Pallas Cat | 5 Fun Facts, Behaviour & Personality Traits

The Pallas’ cat (Otocolobus manul) is a small wildcat famous for its unique and charming appearance. It has a flattened and rounded face, a sturdy body, and an incredibly fluffy coat, which gives it a stout and plush appearance.

The Appearance of Pallas Cat

pallas cat
pallas cat

The Pallas’s cat is approximately the same size as a domestic cat, but its stocky build and long, thick coat gives it the appearance of being much more extensive.

This physical adaptation not only contributes to its overall size but also serves as protection in its cold habitat. The lynx has a shaggy coat that is particularly thick on its belly, protecting it from the snow as it hunts for prey.

The fur undergoes a color change depending on the season. It appears as a frosted grey in winter, while in spring, it takes on a gray/fox-red hue.

Unlike other small cats, the pupils of the lynx’s large eyes contract into small circles instead of slits.

Facts about species

According to some researchers, Manul, also known as Pallas’s cat, is considered to be the oldest living cat species. The evolution of this dates back as far as ten million years.

Scientific Designation: Otocolobus manul
Endangered Status: Least Concern (LC)
Lifespan: Up to 11.5 years
Weight: 2-5 kg
Body Length: 50-65 cm
Tail Length: 21-31 cm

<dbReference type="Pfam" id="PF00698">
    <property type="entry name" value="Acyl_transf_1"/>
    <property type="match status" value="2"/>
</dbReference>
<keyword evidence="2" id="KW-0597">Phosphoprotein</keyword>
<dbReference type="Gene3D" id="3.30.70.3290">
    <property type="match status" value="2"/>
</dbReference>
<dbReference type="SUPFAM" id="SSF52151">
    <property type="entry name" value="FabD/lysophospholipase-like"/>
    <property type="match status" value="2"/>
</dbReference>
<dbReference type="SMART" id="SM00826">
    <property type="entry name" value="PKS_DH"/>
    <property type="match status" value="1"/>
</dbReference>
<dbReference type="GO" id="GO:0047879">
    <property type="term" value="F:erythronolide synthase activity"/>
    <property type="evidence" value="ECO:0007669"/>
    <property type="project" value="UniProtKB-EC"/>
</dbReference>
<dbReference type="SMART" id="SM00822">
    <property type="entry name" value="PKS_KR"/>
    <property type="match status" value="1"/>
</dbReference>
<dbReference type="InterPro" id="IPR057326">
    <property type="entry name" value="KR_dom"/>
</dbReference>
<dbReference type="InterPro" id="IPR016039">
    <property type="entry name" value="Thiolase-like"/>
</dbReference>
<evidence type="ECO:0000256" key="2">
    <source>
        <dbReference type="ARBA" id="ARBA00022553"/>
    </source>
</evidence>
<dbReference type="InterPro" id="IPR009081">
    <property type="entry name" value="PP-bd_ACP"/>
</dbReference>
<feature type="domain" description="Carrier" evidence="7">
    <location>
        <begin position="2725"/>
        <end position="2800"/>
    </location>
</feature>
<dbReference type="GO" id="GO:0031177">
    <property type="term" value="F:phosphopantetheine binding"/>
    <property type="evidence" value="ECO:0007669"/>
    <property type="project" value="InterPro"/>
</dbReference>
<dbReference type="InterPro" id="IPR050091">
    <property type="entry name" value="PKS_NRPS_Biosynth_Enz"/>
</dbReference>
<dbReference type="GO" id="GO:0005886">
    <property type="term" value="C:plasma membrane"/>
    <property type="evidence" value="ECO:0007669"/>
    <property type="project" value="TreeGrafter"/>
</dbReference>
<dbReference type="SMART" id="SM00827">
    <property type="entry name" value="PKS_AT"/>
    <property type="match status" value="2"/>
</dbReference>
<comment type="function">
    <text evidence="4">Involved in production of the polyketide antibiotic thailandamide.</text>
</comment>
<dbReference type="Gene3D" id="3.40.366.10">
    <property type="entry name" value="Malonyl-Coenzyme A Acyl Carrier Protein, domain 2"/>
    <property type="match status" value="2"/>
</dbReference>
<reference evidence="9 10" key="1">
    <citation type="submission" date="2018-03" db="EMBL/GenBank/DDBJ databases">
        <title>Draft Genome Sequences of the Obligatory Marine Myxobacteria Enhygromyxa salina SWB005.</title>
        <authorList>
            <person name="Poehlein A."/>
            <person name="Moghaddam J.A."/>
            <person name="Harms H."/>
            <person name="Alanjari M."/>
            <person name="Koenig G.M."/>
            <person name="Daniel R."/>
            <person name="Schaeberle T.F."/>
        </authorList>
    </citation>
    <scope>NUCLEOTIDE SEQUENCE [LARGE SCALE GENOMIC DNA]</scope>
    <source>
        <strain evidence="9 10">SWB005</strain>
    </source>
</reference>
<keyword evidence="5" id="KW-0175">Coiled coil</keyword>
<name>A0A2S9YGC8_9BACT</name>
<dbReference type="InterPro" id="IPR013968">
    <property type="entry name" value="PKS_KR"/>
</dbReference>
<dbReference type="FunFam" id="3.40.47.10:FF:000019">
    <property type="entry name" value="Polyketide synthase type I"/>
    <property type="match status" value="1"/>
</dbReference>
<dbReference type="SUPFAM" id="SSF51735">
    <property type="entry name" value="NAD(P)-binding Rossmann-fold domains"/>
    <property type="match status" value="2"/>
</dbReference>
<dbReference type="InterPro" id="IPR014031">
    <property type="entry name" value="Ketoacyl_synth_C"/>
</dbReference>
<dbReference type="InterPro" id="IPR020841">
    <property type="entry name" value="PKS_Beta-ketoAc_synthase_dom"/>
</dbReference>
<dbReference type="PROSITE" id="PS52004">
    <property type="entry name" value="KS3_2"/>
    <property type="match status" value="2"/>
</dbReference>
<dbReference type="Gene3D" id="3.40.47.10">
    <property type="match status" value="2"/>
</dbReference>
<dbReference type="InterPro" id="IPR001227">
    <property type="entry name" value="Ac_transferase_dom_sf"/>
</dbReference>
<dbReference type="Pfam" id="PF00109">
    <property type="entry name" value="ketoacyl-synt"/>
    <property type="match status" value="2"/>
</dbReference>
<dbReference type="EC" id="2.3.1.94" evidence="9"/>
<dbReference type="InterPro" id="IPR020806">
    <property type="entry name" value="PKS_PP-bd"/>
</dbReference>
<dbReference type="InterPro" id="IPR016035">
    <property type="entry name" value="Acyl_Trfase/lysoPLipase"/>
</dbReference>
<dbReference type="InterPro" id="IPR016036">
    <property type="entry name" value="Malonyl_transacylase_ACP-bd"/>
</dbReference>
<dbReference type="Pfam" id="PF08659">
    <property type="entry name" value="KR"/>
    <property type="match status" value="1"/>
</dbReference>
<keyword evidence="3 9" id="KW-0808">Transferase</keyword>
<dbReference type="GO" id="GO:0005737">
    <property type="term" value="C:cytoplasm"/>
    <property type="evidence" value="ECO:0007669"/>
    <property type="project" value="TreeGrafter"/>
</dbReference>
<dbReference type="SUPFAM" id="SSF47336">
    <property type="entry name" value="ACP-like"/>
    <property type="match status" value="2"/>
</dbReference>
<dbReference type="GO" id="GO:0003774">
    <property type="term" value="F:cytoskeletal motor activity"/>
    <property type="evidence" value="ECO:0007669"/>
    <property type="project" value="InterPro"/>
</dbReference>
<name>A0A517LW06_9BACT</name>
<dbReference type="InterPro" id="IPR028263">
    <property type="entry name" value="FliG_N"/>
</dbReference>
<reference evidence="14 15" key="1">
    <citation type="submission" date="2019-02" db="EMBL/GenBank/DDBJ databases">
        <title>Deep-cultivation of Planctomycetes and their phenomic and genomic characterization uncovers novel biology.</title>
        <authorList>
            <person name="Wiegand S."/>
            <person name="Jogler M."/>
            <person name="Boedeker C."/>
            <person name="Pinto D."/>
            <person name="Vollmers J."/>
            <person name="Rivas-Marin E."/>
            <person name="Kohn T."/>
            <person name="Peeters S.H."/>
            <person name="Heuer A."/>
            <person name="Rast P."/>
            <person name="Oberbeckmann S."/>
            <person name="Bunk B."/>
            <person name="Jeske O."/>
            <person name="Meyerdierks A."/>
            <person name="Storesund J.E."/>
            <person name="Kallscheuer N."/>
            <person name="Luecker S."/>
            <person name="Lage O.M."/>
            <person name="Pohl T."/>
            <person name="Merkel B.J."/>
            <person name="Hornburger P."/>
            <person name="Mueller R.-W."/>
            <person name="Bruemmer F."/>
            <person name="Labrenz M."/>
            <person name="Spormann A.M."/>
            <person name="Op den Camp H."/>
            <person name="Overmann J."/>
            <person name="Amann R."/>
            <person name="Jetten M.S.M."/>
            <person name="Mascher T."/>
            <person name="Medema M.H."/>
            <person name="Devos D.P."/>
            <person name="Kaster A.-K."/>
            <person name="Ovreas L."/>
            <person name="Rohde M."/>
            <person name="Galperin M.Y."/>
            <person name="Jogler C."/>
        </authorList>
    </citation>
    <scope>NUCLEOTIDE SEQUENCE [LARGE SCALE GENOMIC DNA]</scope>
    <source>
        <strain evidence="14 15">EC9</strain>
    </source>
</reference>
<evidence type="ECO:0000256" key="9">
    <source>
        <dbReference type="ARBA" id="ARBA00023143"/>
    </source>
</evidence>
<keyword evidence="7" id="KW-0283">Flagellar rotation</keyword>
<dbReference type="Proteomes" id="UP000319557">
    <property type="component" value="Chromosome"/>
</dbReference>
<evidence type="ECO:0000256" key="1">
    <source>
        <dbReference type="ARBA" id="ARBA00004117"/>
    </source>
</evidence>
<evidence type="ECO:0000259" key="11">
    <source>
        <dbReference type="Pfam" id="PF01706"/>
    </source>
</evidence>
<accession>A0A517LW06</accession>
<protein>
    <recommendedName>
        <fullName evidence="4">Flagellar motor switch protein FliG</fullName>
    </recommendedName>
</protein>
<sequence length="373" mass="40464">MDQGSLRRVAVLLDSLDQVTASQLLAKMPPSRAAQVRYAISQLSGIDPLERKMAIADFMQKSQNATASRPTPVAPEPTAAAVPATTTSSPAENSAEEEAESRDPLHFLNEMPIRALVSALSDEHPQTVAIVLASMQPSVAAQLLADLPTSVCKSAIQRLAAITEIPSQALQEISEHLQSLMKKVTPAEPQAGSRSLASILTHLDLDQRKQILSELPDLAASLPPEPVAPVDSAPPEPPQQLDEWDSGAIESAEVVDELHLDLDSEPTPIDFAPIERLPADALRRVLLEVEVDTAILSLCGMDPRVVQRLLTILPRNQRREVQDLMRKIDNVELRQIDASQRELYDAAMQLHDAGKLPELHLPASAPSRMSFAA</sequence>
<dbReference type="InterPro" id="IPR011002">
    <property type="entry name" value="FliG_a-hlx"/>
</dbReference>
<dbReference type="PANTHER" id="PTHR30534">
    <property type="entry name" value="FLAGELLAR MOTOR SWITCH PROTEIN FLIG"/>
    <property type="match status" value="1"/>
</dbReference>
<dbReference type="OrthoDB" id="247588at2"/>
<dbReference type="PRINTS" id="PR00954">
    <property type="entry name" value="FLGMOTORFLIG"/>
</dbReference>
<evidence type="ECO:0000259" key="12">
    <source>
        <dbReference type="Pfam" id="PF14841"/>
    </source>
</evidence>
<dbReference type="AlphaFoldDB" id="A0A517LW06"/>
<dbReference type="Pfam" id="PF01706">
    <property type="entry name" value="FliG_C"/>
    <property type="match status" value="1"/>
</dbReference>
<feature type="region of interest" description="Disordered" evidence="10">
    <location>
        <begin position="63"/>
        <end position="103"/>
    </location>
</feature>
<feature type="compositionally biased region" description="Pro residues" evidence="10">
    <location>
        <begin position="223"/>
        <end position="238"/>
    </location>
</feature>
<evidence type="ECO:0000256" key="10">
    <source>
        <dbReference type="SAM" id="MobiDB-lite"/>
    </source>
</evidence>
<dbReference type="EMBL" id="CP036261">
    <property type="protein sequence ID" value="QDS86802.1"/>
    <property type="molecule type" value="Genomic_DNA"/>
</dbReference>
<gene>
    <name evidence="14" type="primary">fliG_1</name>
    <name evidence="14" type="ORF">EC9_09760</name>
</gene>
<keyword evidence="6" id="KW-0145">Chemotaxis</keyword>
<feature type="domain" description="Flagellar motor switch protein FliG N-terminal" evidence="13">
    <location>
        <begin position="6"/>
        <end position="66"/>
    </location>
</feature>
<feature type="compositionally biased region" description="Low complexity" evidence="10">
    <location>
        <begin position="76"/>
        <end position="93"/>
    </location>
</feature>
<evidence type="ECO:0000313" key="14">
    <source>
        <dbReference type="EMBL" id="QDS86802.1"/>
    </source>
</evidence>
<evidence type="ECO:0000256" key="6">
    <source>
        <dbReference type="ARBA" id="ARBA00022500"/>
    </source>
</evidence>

Behavior

Being naturally nocturnal, Pallas cat spends its days in caves, rock crevices, or marmot burrows. It emerges in the late afternoon to start its night of hunting.

But given that its prey is active throughout the day, it is probably a daily cat. These cats hunt by stalking or creeping up on their prey, as their short legs do not allow them to run well.

These cats primarily rely on their sight for hunting. They utilize sparse vegetation as camouflage while stalking their prey.

pallas cat
pallas cat

Their low-set ears and flat forehead are adaptations that help them hunt in open terrain. The Pallas cat primarily feeds on pikas, gerbils, voles, mouse-like rodents, and chukar partridge.

Range of Species

The distribution of the Pallas cat ranges throughout Asia and the Middle East. The cat is found in central Asia and can be found in uplands, hilly areas, steppes with rocky outcrops, and semidesert areas.

It is particularly plentiful in the cold grasslands of Mongolia and Inner Mongolia. It can be found at elevations ranging from lower levels to 3,000 to 4,000 meters.

The typical habitat of this species is known for its extreme continental climate, which is characterized by minimal rainfall, low humidity, and a wide range of temperatures.

Endangered Pallas’s Cats

The Pallas’s cat, also known as the manul, is primarily threatened by hunting for its fur.

The International Union for Conservation of Nature (IUCN) has classified this species as Least Concern (LC), and it is protected under Appendix II of the Convention on International Trade in Endangered Species (CITES).

Habits and lifestyle

Pallas’s cats are known for their secretive and solitary nature. They move with deliberate slowness, carefully concealing themselves within their surroundings and effortlessly blending into the background.